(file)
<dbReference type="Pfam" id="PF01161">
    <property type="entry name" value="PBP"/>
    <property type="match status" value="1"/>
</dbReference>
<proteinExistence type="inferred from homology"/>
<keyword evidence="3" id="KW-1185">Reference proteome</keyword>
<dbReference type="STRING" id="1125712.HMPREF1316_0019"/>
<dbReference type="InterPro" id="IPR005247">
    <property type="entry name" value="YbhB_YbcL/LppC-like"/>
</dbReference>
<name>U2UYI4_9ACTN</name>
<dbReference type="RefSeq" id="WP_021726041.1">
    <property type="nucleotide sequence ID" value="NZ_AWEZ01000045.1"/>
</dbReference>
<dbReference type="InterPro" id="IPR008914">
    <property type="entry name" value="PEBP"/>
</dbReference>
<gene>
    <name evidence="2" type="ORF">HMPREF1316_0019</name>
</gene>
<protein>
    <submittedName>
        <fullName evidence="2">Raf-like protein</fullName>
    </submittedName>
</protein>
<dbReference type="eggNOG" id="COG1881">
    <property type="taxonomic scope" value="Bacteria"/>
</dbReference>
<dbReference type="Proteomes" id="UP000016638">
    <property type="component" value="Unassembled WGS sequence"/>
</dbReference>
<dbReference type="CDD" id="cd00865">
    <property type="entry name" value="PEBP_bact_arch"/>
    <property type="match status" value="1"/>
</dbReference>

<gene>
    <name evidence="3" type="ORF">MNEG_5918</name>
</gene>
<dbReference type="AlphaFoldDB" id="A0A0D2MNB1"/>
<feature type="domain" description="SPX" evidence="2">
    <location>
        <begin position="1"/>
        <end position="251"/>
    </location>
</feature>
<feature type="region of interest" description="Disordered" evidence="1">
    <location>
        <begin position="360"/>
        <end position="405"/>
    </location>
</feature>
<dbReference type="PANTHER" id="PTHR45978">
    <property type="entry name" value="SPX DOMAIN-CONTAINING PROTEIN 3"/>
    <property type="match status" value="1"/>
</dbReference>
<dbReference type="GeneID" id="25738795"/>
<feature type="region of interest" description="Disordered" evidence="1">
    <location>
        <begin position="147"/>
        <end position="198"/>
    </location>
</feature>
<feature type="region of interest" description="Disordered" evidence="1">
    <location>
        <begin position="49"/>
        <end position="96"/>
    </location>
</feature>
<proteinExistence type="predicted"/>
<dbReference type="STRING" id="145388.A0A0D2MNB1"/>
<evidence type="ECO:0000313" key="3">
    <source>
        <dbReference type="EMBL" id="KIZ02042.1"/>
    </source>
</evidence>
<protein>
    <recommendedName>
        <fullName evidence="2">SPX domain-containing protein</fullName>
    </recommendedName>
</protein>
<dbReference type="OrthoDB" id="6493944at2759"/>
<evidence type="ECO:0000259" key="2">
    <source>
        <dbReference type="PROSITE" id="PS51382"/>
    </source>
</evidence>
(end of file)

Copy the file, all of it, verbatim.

<dbReference type="Pfam" id="PF01161">
    <property type="entry name" value="PBP"/>
    <property type="match status" value="1"/>
</dbReference>
<proteinExistence type="inferred from homology"/>
<keyword evidence="3" id="KW-1185">Reference proteome</keyword>
<dbReference type="STRING" id="1125712.HMPREF1316_0019"/>
<dbReference type="InterPro" id="IPR005247">
    <property type="entry name" value="YbhB_YbcL/LppC-like"/>
</dbReference>
<name>U2UYI4_9ACTN</name>
<dbReference type="RefSeq" id="WP_021726041.1">
    <property type="nucleotide sequence ID" value="NZ_AWEZ01000045.1"/>
</dbReference>
<dbReference type="InterPro" id="IPR008914">
    <property type="entry name" value="PEBP"/>
</dbReference>
<gene>
    <name evidence="2" type="ORF">HMPREF1316_0019</name>
</gene>
<protein>
    <submittedName>
        <fullName evidence="2">Raf-like protein</fullName>
    </submittedName>
</protein>
<dbReference type="eggNOG" id="COG1881">
    <property type="taxonomic scope" value="Bacteria"/>
</dbReference>
<dbReference type="Proteomes" id="UP000016638">
    <property type="component" value="Unassembled WGS sequence"/>
</dbReference>
<dbReference type="CDD" id="cd00865">
    <property type="entry name" value="PEBP_bact_arch"/>
    <property type="match status" value="1"/>
</dbReference>

<gene>
    <name evidence="3" type="ORF">MNEG_5918</name>
</gene>
<dbReference type="AlphaFoldDB" id="A0A0D2MNB1"/>
<feature type="domain" description="SPX" evidence="2">
    <location>
        <begin position="1"/>
        <end position="251"/>
    </location>
</feature>
<feature type="region of interest" description="Disordered" evidence="1">
    <location>
        <begin position="360"/>
        <end position="405"/>
    </location>
</feature>
<dbReference type="PANTHER" id="PTHR45978">
    <property type="entry name" value="SPX DOMAIN-CONTAINING PROTEIN 3"/>
    <property type="match status" value="1"/>
</dbReference>
<dbReference type="GeneID" id="25738795"/>
<feature type="region of interest" description="Disordered" evidence="1">
    <location>
        <begin position="147"/>
        <end position="198"/>
    </location>
</feature>
<feature type="region of interest" description="Disordered" evidence="1">
    <location>
        <begin position="49"/>
        <end position="96"/>
    </location>
</feature>
<proteinExistence type="predicted"/>
<dbReference type="STRING" id="145388.A0A0D2MNB1"/>
<evidence type="ECO:0000313" key="3">
    <source>
        <dbReference type="EMBL" id="KIZ02042.1"/>
    </source>
</evidence>
<protein>
    <recommendedName>
        <fullName evidence="2">SPX domain-containing protein</fullName>
    </recommendedName>
</protein>
<dbReference type="OrthoDB" id="6493944at2759"/>
<evidence type="ECO:0000259" key="2">
    <source>
        <dbReference type="PROSITE" id="PS51382"/>
    </source>
</evidence>